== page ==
After the first practice, my girls brought home a sheet of pies to sell (similar to the Girl Scout cookie sheet).
At first, the girls were enthusiastic. They made lists of friends and neighbors they wanted to target. They divided the list, deciding which families each of them “got.” Then they headed out together to sell pies.
I wasn’t surprised when they returned a short while later after going to just two neighbors. One of the families bought a couple of pies and the other didn’t. My more dramatic daughter shuddered and said, “I didn’t like having to ask them to buy something. It felt icky.”
The initial gusto had faded, replaced by the reality of what they were doing.
If you’ve been around the industry a while, then you know marketing our books is not optional. It’s necessary for survival in today’s over-saturated market. We’re competing with a million other writers for diminishing shelf space and ultimately the attention of readers.
With two published books out there, I’ve learned from first-hand experience that my books won’t walk around and sell themselves. I have to go out and knock on doors (so-to-speak). And sometimes that marketing leaves me with an icky feeling.
I recently read an article titled Does Marketing Your Writing Feel Like Prostitution? It starts with this: “So there we writers stand, on the virtual street corner with our computers, wearing sexy sweat pants, hawking our books, articles, and ‘content creation services’.”
Nowadays, authors are searching for THE best ways to get their books noticed. We’re striving for the most creative, the most eye-catching, and the most vocal marketing techniques. But after a while it can begin to feel like we’re standing out on the corner hawking ourselves.
How can we market without feeling icky? Is it possible?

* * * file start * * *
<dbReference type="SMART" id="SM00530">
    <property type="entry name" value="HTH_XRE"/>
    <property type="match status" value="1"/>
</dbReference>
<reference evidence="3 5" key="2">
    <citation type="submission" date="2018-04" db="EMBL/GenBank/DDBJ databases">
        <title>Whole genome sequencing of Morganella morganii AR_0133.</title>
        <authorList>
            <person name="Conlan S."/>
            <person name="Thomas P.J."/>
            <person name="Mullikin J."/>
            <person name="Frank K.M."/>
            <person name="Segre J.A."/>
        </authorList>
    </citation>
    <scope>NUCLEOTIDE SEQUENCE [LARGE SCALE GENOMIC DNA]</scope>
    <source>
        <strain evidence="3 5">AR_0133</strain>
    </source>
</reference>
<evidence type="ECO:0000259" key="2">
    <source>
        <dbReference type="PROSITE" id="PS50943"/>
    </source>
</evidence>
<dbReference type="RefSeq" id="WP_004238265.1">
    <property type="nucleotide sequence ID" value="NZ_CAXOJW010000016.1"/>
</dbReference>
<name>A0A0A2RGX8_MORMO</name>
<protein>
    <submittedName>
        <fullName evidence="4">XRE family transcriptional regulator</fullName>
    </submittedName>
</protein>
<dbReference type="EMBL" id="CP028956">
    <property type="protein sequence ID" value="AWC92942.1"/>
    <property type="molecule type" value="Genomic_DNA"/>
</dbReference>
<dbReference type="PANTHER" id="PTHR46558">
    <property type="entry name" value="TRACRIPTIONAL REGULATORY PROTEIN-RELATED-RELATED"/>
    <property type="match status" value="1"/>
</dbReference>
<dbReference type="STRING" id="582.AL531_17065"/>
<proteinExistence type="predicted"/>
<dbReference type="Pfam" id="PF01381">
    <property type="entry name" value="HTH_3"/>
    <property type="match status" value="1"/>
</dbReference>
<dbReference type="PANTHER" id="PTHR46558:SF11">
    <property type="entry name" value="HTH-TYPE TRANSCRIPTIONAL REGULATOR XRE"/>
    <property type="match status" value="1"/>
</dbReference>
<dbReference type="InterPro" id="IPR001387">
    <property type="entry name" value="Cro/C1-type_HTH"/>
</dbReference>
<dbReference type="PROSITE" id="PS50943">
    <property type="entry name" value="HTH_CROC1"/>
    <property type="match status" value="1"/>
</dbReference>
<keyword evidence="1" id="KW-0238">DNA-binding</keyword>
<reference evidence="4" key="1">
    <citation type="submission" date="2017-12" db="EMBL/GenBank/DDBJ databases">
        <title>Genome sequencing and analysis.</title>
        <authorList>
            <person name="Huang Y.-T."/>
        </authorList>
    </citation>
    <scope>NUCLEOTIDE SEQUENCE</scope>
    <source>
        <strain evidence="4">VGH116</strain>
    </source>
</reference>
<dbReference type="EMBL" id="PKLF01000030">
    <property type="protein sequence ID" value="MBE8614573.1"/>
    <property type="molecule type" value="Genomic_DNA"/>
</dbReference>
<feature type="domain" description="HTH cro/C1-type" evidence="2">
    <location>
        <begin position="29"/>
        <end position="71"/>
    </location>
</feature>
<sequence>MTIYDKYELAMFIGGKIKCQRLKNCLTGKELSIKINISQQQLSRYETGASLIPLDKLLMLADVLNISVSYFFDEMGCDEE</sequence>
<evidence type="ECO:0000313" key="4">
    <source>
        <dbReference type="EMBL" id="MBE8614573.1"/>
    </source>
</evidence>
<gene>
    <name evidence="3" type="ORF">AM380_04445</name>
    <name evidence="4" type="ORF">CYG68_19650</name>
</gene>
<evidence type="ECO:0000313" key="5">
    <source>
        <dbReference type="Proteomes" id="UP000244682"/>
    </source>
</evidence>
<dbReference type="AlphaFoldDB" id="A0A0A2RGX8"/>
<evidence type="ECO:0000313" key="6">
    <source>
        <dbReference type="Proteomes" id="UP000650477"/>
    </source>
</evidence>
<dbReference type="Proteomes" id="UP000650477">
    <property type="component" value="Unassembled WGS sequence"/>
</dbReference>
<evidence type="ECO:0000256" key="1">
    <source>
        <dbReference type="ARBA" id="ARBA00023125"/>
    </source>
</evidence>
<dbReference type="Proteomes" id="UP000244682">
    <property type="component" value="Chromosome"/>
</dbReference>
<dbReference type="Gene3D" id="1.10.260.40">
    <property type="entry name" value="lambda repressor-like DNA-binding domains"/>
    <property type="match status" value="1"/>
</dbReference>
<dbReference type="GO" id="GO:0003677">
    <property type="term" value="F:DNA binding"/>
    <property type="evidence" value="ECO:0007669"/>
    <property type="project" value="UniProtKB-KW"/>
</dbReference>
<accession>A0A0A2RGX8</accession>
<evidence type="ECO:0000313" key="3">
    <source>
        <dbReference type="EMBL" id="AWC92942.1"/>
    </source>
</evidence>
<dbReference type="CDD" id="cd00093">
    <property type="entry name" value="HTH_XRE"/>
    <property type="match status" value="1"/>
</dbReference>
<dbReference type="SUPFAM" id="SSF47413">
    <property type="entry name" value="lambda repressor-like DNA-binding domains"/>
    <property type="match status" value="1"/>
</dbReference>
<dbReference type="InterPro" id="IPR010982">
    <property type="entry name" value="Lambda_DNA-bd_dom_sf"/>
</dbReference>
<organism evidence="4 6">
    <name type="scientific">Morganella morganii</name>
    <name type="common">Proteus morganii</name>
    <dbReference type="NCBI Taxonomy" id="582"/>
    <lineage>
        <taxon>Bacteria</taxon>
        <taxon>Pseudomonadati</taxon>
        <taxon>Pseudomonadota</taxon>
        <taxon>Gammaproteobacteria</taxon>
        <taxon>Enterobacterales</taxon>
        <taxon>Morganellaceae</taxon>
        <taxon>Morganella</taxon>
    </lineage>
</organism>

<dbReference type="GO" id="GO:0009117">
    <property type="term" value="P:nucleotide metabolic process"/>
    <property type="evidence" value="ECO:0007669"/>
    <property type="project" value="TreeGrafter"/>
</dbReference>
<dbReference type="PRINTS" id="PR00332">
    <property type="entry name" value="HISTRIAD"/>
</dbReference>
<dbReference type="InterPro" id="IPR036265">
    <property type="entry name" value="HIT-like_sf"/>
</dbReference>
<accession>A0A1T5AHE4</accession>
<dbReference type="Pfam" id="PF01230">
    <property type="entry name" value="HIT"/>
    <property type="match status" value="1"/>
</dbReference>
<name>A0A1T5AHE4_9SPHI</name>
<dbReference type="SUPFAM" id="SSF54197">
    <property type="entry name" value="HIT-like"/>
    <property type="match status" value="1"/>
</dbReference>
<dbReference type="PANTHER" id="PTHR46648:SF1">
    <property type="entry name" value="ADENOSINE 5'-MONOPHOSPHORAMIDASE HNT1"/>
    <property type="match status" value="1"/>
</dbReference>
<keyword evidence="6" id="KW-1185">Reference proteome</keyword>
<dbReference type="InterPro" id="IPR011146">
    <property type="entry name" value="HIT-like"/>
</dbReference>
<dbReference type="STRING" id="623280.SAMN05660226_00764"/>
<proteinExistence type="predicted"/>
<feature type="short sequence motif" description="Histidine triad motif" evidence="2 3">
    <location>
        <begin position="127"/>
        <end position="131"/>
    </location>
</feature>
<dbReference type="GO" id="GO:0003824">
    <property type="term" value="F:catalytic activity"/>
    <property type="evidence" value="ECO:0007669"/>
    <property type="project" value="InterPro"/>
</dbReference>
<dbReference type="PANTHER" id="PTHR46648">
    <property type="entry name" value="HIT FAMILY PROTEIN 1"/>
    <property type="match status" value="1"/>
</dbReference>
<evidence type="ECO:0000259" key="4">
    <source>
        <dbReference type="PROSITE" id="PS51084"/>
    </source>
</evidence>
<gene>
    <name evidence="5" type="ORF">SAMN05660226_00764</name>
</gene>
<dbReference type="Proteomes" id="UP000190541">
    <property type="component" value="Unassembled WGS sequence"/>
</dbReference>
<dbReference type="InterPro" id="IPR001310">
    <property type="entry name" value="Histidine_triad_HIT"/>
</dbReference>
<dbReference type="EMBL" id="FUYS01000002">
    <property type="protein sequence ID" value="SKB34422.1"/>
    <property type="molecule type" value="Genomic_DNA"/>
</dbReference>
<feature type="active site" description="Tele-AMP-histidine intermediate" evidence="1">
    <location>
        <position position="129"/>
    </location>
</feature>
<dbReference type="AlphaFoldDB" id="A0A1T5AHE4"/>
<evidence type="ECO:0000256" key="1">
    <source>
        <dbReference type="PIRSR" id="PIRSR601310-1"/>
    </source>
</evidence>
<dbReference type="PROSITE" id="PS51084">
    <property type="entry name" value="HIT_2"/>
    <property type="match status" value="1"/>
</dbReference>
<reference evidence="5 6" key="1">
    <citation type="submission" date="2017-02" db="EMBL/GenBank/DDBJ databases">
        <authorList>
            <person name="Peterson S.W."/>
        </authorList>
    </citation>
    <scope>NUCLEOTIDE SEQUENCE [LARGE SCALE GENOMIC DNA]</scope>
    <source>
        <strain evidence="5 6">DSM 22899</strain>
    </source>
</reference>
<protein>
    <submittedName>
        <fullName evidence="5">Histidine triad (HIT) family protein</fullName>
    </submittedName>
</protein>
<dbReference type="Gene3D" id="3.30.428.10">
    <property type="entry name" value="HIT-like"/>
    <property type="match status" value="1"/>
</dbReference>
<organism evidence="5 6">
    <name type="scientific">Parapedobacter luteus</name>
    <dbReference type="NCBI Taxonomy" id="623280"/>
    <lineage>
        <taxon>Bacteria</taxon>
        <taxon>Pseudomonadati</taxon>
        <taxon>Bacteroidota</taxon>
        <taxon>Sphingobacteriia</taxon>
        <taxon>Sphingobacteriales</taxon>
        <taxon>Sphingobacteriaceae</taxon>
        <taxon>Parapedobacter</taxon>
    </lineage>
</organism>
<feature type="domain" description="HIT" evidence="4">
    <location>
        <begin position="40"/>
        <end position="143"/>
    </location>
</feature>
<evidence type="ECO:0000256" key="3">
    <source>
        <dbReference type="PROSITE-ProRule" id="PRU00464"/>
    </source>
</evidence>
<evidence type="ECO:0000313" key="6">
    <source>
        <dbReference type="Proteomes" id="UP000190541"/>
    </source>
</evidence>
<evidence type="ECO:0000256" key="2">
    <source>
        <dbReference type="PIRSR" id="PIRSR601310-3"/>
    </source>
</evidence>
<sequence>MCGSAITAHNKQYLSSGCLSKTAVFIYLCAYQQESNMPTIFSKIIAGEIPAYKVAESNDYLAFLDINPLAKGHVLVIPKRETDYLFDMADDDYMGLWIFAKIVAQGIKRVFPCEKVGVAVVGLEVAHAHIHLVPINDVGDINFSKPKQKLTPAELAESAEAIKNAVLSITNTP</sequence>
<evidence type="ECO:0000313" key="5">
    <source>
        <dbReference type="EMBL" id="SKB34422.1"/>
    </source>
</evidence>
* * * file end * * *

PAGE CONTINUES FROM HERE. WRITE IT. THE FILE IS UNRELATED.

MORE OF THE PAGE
Here are a few things we can do to keep the ickiness out of marketing our books (as much as possible):
1. Don’t send new followers the links to your website or Amazon book page. I can’t tell you lately how many new followers (both on twitter and facebook) have asked me to go “check out” their books. I never, ever go to those links. It feels like they followed me only to make a sale (and they likely did), which is a complete turn-off and will only do more harm than good.
2. Don’t ask people to retweet or help you promote your book unless you already have a strong relationship with them. Asking mere acquaintances for that kind of support makes people feel used. However, when we’ve already developed a relationship, often our friends will be the ones asking us how they can help.
3. Make sure you’re showing up on social media on a regular basis—NOT just when you want to talk about your books. I’ve seen several authors continually promote their books through email loops, on twitter, etc. But I don’t know them, simply because they only talk about their books. I’d be more inclined to like them and buy their books if I got to know them personally.
4. When befriending people, don’t have ulterior motives. I quickly lose my respect for people who are really nice to me and not too long afterward ask me for a favor. Of course, there’s always that unspoken realization that all writers have an underlying motivation for using social media. We eventually want it to help us sell books. But even if it starts out that way, social media has to become SO much more than just a marketing tool. We can't forget that real people are behind the avatars, and they deserve to be treated with genuineness and respect.
5. Engage in meaningful relationships with other people without thought of what we gain in return. We shouldn’t have an air of entitlement and expect people to buy our books or follow us back. I’ve found that over time, many people support me because they’ve come to know me in a real way.
My Summary: I wish my books could just stand-alone and market themselves simply because of the quality. But even with well-written, compelling books, we all have to market our books to help give them an advantage. That’s the reality in today’s market. But honestly, I’d rather NOT make a sale, then make one in pushy and icky way.
What about you? What are some other icky marketing techniques you’ve noticed? How can we take the “ick” out of the whole process? Is it possible or will we always have a bit of that icky feeling?
Labels: Marketing Books
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